Creativity

Freelancers: How To Build A Creative Career That Lasts

Being based in Los Angeles allows me an up close look at freelancers of all kinds. From Hollywood, the advertising industry, web companies, production companies and more, I’m able to work with and study a wide range of creative professionals on a daily basis. Some last and others don’t, and few people can put their finger on why some achieve achieve success and others fail. But if you’re a freelancer in any creative field, here’s what I’ve discovered that – regardless of talent – makes a powerful difference in building a long career:

1. Find Your Ultimate Niche – In my experience, the vast majority of career freelancers aren’t doing what they actually came to Hollywood to do. Over a career, actors become casting directors, a director becomes the media person for a local church or nonprofit, camera operators become grips, musicians become agents, designers become executives – the list is endless. It doesn’t mean your dream can’t be accomplished, but if necessary, be ready to change horses in the middle of the stream. It’s not about “settling” as much as adjusting to the marketplace. The industry changes, styles change, technology changes, so don’t become so locked into a single job that you refuse to adapt to new opportunities.

2. Constantly Question Your Purpose – Another way to put it is to “keep asking why.” Why am I doing this in the first place? I drive our team at Cooke Media Group crazy because I’m constantly asking why we exist and what that means for us and our clients. Never get complacent, because creative challenges never end. What’s the why for you? Are you doing this for money? To help others? To find significance? There are plenty of potential answers, and no one can decide but you and God. But after writing my book “One Big Thing: Discovering What You Were Born to Do,” I can tell you that finding your purpose will be the most motivating and satisfying thing a creative person can do for a long term career.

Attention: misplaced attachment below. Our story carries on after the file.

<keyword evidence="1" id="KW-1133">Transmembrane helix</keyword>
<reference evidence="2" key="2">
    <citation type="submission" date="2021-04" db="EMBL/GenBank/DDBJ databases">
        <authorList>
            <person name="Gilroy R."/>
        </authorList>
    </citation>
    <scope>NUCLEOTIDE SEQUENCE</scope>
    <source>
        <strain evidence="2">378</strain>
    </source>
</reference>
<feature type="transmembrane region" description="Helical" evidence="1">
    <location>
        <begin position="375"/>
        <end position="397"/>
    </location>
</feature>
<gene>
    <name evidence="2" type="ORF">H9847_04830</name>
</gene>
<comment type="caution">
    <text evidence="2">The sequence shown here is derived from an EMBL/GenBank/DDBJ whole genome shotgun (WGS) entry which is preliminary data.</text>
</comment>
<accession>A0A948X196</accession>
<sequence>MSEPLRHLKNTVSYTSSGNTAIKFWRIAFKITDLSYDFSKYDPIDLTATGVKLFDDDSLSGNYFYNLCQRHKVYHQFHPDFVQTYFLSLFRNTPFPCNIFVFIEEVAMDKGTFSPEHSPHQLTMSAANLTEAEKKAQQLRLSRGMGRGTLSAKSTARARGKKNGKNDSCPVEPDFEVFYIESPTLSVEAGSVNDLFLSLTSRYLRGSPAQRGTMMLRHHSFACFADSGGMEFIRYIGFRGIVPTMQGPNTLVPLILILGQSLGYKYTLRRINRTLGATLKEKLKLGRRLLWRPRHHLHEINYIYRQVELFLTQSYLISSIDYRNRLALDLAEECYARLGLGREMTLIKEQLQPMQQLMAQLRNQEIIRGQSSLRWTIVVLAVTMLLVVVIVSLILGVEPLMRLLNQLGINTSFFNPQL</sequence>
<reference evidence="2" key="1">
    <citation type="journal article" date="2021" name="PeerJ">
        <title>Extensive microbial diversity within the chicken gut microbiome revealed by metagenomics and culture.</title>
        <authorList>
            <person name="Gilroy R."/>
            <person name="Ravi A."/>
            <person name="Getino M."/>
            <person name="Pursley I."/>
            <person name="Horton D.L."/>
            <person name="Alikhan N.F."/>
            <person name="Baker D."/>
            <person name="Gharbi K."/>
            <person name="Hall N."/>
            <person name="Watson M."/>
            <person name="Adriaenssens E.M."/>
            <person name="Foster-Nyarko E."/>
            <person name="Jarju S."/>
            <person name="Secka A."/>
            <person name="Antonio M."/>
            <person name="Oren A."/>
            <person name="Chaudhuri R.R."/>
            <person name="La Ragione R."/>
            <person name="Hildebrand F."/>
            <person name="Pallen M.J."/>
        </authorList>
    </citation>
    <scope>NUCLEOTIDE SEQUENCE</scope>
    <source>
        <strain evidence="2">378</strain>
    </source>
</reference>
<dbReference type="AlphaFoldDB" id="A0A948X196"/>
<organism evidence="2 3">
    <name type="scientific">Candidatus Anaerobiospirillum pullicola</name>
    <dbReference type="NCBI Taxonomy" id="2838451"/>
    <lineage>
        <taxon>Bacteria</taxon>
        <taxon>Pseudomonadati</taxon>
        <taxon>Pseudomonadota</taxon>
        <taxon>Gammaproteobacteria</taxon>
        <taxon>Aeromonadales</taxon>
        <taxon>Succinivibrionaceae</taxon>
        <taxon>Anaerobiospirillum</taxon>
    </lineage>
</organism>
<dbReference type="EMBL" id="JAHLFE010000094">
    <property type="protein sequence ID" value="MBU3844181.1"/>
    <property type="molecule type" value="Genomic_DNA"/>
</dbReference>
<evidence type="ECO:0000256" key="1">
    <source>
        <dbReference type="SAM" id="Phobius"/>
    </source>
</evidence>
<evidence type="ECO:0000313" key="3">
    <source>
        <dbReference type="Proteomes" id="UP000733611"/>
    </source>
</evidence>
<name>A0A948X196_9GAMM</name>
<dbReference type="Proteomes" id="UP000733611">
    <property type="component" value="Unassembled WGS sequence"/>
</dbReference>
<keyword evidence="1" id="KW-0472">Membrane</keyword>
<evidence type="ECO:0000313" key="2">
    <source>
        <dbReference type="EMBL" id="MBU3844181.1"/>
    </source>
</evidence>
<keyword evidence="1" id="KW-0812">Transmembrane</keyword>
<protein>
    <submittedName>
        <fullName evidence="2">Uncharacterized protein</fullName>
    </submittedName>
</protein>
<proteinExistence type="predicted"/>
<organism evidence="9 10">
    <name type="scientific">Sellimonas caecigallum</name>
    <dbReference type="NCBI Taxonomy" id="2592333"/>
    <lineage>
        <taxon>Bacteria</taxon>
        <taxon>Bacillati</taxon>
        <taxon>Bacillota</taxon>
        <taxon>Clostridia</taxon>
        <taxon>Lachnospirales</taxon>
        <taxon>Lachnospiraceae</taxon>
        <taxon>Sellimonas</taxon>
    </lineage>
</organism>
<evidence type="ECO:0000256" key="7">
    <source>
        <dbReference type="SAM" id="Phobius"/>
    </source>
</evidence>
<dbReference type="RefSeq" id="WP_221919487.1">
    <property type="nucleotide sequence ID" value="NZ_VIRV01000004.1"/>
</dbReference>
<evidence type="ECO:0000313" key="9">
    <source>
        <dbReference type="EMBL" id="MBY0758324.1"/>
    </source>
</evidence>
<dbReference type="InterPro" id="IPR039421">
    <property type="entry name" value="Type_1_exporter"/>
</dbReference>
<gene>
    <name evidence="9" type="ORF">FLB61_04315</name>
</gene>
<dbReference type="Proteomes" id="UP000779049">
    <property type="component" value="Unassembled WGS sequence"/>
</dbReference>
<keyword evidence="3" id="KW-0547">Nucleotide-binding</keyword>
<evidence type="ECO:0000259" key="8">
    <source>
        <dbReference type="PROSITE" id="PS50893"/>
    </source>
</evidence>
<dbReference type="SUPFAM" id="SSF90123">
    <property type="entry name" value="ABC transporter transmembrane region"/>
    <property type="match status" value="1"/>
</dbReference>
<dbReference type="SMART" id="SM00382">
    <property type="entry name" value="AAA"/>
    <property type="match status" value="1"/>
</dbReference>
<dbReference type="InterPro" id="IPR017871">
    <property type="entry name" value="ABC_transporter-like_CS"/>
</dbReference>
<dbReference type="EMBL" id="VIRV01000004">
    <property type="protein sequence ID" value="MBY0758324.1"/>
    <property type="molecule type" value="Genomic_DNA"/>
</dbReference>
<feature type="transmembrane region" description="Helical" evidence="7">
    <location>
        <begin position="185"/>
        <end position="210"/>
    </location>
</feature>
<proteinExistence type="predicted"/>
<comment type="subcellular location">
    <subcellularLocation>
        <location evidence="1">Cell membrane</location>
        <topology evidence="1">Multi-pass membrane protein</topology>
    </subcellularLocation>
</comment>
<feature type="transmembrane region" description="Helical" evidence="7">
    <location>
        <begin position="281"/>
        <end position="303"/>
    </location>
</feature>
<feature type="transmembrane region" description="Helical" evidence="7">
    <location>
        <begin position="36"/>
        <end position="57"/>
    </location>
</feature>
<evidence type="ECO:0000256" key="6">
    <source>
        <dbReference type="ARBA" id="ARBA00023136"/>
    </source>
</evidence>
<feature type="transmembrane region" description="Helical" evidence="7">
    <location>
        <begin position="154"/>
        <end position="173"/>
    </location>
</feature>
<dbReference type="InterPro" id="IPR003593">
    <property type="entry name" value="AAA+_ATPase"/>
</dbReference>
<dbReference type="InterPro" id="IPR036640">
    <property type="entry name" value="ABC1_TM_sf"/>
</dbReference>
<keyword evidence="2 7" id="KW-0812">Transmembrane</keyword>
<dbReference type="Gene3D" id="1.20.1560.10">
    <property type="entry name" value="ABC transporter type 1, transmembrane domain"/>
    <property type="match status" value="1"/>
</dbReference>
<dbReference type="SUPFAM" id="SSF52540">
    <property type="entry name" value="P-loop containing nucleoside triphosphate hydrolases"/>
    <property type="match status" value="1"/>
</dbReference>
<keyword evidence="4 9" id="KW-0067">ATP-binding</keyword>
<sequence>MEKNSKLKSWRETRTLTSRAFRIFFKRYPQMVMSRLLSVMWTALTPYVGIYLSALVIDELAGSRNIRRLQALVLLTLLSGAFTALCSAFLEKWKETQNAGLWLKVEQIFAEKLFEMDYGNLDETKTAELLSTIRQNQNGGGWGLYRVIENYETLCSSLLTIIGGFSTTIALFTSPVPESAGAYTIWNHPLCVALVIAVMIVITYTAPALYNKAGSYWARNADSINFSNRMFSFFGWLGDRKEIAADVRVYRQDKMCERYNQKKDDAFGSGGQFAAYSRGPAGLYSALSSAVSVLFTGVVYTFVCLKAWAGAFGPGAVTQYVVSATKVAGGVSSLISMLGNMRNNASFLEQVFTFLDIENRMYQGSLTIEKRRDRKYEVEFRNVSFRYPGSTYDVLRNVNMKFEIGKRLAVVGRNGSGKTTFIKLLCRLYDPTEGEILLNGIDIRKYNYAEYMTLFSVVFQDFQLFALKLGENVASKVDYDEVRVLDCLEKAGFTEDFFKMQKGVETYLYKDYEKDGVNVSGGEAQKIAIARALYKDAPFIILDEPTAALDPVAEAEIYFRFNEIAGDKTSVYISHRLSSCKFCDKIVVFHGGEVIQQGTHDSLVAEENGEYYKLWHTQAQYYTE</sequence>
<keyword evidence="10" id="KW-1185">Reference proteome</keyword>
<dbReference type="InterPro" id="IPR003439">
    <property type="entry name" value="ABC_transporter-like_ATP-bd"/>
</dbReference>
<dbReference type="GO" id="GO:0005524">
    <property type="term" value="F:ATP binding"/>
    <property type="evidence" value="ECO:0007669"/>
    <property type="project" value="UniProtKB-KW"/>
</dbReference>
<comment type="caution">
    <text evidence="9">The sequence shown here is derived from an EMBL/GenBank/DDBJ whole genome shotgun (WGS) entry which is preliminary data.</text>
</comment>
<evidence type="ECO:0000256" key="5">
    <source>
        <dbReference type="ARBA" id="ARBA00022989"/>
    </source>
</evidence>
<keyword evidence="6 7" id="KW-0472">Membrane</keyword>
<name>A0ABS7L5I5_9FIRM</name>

3. Keep Learning – Gain expertise in your field. Become an authority in an area. One of the best ways to stand out and get noticed is to be the best in a particular job, task, or niche. Why should I hire you over someone else? How much more do you know about your field than you did last year? If you’re not growing you’re shrinking, and nobody wants to hire someone based on what their talent used to be.

4. Constantly evaluate what value you bring to your employer – Your “employer” might be a studio, advertising agency, TV station or network, web company, digital studio, nonprofit, or all of the above. Just because you’re a “freelancer” doesn’t mean you don’t have a boss – in fact, you now have multiple bosses. What’s the value you’re bringing to each project and client? How are you helping them achieve their goals?

These questions aren’t designed for a “once in 5 year evaluation” session – they’re designed to be asked weekly – even daily. That’s how you’ll continue to exist – and prosper – in a freelance world.

Don’t be a one hit wonder. Start now planning for a creative career that lasts.

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10 Comments

  1. Good stuff! I own a production company here in a Dallas, and we work solely with freelancers. Your number 1 (find your niche) is so true. I meet so many “jack of all trades” and won’t hire them because they’re not excellent at the one thing I need to hire them for. If your email signature says, “Writer, director, editor, producer, grip, caterer, and actor”, you might want to rethink your niche. Get really, really good at your craft, and then I’ll gladly pay top dollar for your service.